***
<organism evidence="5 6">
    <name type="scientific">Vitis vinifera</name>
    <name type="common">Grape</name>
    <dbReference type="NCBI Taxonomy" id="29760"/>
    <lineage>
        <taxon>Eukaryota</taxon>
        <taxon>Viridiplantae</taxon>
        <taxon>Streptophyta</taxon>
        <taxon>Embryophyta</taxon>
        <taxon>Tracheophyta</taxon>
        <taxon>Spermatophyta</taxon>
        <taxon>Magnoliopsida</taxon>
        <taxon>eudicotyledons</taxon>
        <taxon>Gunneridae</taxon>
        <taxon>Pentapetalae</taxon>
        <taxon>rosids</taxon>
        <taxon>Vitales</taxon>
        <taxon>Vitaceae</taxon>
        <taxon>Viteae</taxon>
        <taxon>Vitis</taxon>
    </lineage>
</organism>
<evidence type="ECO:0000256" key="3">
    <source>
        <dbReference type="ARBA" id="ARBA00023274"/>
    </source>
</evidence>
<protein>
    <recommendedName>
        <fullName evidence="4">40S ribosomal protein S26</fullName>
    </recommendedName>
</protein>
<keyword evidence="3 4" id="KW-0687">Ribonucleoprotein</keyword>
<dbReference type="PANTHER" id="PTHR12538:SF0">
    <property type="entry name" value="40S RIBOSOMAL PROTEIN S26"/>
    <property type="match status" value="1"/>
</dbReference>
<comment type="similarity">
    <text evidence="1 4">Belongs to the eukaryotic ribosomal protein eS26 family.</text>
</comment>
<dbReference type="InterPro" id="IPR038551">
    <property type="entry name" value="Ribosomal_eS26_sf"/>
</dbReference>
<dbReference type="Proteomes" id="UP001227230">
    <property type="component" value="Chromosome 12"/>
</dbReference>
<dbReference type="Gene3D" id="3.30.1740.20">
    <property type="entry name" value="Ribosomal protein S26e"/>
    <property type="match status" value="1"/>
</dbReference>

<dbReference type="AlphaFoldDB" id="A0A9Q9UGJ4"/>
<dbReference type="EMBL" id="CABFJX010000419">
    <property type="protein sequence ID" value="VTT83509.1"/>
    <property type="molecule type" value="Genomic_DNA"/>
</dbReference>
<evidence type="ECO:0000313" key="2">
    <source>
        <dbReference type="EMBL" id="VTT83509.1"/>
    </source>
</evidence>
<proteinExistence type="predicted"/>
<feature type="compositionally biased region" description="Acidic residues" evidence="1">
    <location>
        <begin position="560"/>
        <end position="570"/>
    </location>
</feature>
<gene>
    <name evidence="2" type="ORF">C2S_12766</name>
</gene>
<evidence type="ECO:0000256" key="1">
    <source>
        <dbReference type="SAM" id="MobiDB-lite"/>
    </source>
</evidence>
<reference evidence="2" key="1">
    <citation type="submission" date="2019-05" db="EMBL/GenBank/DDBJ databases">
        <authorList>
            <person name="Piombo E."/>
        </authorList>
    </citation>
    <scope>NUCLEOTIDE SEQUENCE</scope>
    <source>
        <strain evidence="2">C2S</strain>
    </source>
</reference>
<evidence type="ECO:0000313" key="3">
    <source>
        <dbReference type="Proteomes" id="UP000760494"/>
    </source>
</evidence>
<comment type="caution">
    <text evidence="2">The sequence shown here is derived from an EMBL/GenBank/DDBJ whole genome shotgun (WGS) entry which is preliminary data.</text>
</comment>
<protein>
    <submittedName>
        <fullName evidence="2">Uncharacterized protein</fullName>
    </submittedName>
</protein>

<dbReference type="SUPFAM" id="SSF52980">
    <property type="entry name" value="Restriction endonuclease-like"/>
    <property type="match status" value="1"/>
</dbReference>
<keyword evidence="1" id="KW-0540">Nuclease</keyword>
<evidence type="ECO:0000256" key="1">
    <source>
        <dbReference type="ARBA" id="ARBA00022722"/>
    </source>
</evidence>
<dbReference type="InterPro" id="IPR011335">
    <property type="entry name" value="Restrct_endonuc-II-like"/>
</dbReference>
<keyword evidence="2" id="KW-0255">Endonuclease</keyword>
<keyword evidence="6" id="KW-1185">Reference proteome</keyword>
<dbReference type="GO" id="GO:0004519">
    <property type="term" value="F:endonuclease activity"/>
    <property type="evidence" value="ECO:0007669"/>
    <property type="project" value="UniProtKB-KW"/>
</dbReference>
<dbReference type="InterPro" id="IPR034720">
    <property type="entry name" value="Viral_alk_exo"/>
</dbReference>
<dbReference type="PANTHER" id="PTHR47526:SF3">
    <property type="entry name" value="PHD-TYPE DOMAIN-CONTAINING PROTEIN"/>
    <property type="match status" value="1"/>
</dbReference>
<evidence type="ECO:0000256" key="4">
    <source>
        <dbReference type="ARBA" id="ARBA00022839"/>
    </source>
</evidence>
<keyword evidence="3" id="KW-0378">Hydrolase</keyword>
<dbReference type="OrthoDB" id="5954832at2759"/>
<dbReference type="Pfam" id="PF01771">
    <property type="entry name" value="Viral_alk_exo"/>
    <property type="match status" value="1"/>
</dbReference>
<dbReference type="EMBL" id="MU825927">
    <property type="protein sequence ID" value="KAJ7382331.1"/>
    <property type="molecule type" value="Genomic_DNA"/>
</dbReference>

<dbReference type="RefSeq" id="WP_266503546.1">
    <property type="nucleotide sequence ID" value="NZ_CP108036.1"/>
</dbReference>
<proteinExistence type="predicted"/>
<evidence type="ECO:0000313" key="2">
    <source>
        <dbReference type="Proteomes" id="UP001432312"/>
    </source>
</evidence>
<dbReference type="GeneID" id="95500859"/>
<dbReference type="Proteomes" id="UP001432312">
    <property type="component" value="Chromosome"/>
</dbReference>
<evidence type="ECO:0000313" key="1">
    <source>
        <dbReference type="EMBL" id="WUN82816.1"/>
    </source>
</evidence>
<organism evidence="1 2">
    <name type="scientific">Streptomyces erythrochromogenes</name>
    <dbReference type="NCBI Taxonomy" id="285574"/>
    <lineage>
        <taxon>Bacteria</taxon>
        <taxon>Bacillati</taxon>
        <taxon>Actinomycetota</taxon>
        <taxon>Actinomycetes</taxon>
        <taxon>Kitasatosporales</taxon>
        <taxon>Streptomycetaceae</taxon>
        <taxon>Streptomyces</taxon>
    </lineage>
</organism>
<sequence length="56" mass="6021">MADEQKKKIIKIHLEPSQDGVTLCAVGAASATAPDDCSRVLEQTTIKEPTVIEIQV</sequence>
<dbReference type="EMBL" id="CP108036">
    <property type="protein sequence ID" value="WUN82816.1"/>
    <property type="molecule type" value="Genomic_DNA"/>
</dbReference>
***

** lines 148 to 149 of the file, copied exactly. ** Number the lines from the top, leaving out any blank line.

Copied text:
        <dbReference type="Proteomes" id="UP001432312"/>
    </source>